Read my c.v.
- American Religion, 1850-present
- Religion and War
- Religion and Popular Culture
Andrew Monteith entered the Religion in the Americas PhD track in 2012. His research usually revolves around US religion and concepts of war. His master's thesis (Memorial University of Newfoundland) was an ethnographic study of Charismatic spiritual warfare in Tennessee; however, during his time at Indiana, he has also become interested in the relationship between religion and more material forms of war. His dissertation, “Threatening the Very Foundations of Civilization”: Religion and the American Drug War, 1875-1937, argues that American Protestants in the late nineteenth and early twentieth centuries interpreted narcotics as a spiritual threat, a cause of moral degeneracy, and a threat to national and global security.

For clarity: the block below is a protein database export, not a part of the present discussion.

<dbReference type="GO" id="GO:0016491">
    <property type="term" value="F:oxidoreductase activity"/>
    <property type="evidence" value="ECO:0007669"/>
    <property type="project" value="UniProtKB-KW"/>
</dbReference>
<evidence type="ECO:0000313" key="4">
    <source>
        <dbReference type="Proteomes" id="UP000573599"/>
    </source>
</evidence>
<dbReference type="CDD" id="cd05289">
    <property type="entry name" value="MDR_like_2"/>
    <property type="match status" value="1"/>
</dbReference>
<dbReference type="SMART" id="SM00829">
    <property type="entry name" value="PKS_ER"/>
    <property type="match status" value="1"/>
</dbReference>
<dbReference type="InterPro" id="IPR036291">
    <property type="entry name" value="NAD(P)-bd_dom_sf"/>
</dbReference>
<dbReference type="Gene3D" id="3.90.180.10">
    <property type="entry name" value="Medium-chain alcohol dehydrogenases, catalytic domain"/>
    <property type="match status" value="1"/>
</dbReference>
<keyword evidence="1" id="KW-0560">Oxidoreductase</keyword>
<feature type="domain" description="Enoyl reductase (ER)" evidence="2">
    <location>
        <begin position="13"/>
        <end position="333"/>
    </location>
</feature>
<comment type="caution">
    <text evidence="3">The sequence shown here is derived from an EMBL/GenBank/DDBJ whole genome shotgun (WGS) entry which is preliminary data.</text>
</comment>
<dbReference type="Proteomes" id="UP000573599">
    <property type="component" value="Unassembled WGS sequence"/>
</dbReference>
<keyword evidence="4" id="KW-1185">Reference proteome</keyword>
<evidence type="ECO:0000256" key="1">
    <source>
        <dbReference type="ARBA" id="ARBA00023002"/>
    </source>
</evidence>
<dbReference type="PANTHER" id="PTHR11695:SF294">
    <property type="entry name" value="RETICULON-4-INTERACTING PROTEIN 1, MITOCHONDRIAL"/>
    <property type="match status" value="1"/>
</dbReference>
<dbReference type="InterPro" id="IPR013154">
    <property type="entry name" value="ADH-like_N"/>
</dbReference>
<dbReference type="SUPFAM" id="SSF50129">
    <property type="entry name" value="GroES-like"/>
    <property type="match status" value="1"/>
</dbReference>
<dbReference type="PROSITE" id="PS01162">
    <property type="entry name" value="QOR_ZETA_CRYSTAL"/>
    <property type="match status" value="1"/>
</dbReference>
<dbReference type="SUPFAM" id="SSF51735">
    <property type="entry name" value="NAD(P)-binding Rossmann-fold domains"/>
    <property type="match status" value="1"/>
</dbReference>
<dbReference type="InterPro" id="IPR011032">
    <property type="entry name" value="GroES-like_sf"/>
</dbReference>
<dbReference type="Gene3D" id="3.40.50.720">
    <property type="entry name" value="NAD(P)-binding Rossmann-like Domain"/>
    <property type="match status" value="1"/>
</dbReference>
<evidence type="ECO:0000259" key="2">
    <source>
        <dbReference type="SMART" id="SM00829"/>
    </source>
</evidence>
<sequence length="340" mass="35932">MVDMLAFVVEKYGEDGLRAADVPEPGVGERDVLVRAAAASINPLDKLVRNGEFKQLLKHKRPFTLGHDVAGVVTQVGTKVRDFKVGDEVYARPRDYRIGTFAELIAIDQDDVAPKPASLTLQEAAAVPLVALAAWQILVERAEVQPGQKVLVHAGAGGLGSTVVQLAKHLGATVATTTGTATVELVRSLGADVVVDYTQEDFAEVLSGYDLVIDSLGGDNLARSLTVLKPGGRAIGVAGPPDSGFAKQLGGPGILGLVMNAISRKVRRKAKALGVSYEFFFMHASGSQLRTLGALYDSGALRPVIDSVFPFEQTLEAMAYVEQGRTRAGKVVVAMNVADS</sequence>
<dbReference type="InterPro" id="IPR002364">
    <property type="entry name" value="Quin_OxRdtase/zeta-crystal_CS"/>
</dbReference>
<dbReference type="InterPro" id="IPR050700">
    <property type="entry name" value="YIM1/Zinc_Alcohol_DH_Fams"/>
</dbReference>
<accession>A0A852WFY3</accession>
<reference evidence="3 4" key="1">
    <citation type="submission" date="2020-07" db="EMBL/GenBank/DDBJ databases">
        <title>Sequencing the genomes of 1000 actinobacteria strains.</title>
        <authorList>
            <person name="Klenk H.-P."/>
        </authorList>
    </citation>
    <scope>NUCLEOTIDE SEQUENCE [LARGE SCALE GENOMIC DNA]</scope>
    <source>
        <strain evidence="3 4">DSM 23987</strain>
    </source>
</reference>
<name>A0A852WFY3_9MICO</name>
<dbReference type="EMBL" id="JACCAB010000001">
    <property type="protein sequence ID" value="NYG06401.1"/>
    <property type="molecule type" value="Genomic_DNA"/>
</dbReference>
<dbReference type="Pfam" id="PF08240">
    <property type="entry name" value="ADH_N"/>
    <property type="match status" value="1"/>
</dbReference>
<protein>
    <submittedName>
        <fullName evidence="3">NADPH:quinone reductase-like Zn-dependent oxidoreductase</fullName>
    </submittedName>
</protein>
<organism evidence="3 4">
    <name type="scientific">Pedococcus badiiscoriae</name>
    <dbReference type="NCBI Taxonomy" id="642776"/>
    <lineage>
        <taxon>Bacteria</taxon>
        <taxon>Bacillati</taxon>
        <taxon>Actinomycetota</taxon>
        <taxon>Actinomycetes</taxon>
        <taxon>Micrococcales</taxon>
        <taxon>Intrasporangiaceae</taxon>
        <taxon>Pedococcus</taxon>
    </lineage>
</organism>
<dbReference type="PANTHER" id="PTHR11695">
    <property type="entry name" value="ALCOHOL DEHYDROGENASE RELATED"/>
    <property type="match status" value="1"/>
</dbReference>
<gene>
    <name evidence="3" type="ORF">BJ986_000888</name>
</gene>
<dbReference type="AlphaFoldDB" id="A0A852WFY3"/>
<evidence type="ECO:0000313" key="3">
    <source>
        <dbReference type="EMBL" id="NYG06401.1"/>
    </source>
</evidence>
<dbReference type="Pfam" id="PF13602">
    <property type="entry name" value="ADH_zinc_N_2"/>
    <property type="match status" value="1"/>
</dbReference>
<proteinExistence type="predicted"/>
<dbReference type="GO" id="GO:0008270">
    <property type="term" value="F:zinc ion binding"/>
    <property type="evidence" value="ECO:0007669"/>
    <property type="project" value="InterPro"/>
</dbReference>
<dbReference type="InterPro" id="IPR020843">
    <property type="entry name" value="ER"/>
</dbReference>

He has also thoroughly enjoyed teaching at Indiana University, and is currently looking forward to a yearlong teaching fellowship at Butler University (2017-18).
“The Words of McKenna: Healing, Political Critique, and the Evolution of Psychonaut Religion Since the 1960s Counterculture”, Journal of the American Academy of Religion, December 2016
“The Body of Faith”, Journal of Religion, (book review) January 2015
“Demons, Exoticism, and the Academy”, The Religious Studies Project, April 17, 2014
The Light and the Night: An Ethnographic Examination of Spiritual Warfare, (Master’s Thesis), April 2010